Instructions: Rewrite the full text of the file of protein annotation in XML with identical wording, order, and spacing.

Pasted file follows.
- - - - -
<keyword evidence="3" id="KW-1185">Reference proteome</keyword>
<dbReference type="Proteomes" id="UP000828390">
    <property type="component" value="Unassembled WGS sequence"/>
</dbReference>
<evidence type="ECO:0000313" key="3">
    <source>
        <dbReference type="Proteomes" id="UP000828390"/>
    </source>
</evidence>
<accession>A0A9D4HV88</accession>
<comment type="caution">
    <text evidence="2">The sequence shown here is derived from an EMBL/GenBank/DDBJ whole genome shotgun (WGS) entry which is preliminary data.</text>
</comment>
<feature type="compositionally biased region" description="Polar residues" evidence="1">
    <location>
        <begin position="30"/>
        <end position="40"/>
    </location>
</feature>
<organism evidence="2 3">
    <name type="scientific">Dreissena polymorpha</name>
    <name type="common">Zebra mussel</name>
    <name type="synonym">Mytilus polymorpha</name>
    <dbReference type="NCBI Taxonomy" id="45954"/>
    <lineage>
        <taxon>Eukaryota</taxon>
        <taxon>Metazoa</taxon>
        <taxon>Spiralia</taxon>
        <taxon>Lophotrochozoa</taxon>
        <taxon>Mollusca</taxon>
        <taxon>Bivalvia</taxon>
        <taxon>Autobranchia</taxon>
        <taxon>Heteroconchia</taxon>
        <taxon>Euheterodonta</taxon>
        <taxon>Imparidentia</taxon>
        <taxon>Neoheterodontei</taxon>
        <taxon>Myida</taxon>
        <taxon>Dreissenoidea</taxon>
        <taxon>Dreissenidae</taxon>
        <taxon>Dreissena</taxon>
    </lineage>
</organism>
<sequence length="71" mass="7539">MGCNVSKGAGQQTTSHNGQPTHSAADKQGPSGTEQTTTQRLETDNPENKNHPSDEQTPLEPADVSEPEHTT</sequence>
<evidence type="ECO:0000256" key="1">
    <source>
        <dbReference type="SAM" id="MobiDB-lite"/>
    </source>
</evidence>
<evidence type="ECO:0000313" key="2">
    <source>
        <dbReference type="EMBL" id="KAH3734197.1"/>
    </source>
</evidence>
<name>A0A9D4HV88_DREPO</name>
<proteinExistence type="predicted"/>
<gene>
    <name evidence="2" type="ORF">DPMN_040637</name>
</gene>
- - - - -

<keyword evidence="3" id="KW-1185">Reference proteome</keyword>
<dbReference type="Proteomes" id="UP000828390">
    <property type="component" value="Unassembled WGS sequence"/>
</dbReference>
<evidence type="ECO:0000313" key="3">
    <source>
        <dbReference type="Proteomes" id="UP000828390"/>
    </source>
</evidence>
<accession>A0A9D4HV88</accession>
<comment type="caution">
    <text evidence="2">The sequence shown here is derived from an EMBL/GenBank/DDBJ whole genome shotgun (WGS) entry which is preliminary data.</text>
</comment>
<feature type="compositionally biased region" description="Polar residues" evidence="1">
    <location>
        <begin position="30"/>
        <end position="40"/>
    </location>
</feature>
<organism evidence="2 3">
    <name type="scientific">Dreissena polymorpha</name>
    <name type="common">Zebra mussel</name>
    <name type="synonym">Mytilus polymorpha</name>
    <dbReference type="NCBI Taxonomy" id="45954"/>
    <lineage>
        <taxon>Eukaryota</taxon>
        <taxon>Metazoa</taxon>
        <taxon>Spiralia</taxon>
        <taxon>Lophotrochozoa</taxon>
        <taxon>Mollusca</taxon>
        <taxon>Bivalvia</taxon>
        <taxon>Autobranchia</taxon>
        <taxon>Heteroconchia</taxon>
        <taxon>Euheterodonta</taxon>
        <taxon>Imparidentia</taxon>
        <taxon>Neoheterodontei</taxon>
        <taxon>Myida</taxon>
        <taxon>Dreissenoidea</taxon>
        <taxon>Dreissenidae</taxon>
        <taxon>Dreissena</taxon>
    </lineage>
</organism>
<sequence length="71" mass="7539">MGCNVSKGAGQQTTSHNGQPTHSAADKQGPSGTEQTTTQRLETDNPENKNHPSDEQTPLEPADVSEPEHTT</sequence>
<evidence type="ECO:0000256" key="1">
    <source>
        <dbReference type="SAM" id="MobiDB-lite"/>
    </source>
</evidence>
<evidence type="ECO:0000313" key="2">
    <source>
        <dbReference type="EMBL" id="KAH3734197.1"/>
    </source>
</evidence>
<name>A0A9D4HV88_DREPO</name>
<proteinExistence type="predicted"/>
<gene>
    <name evidence="2" type="ORF">DPMN_040637</name>
</gene>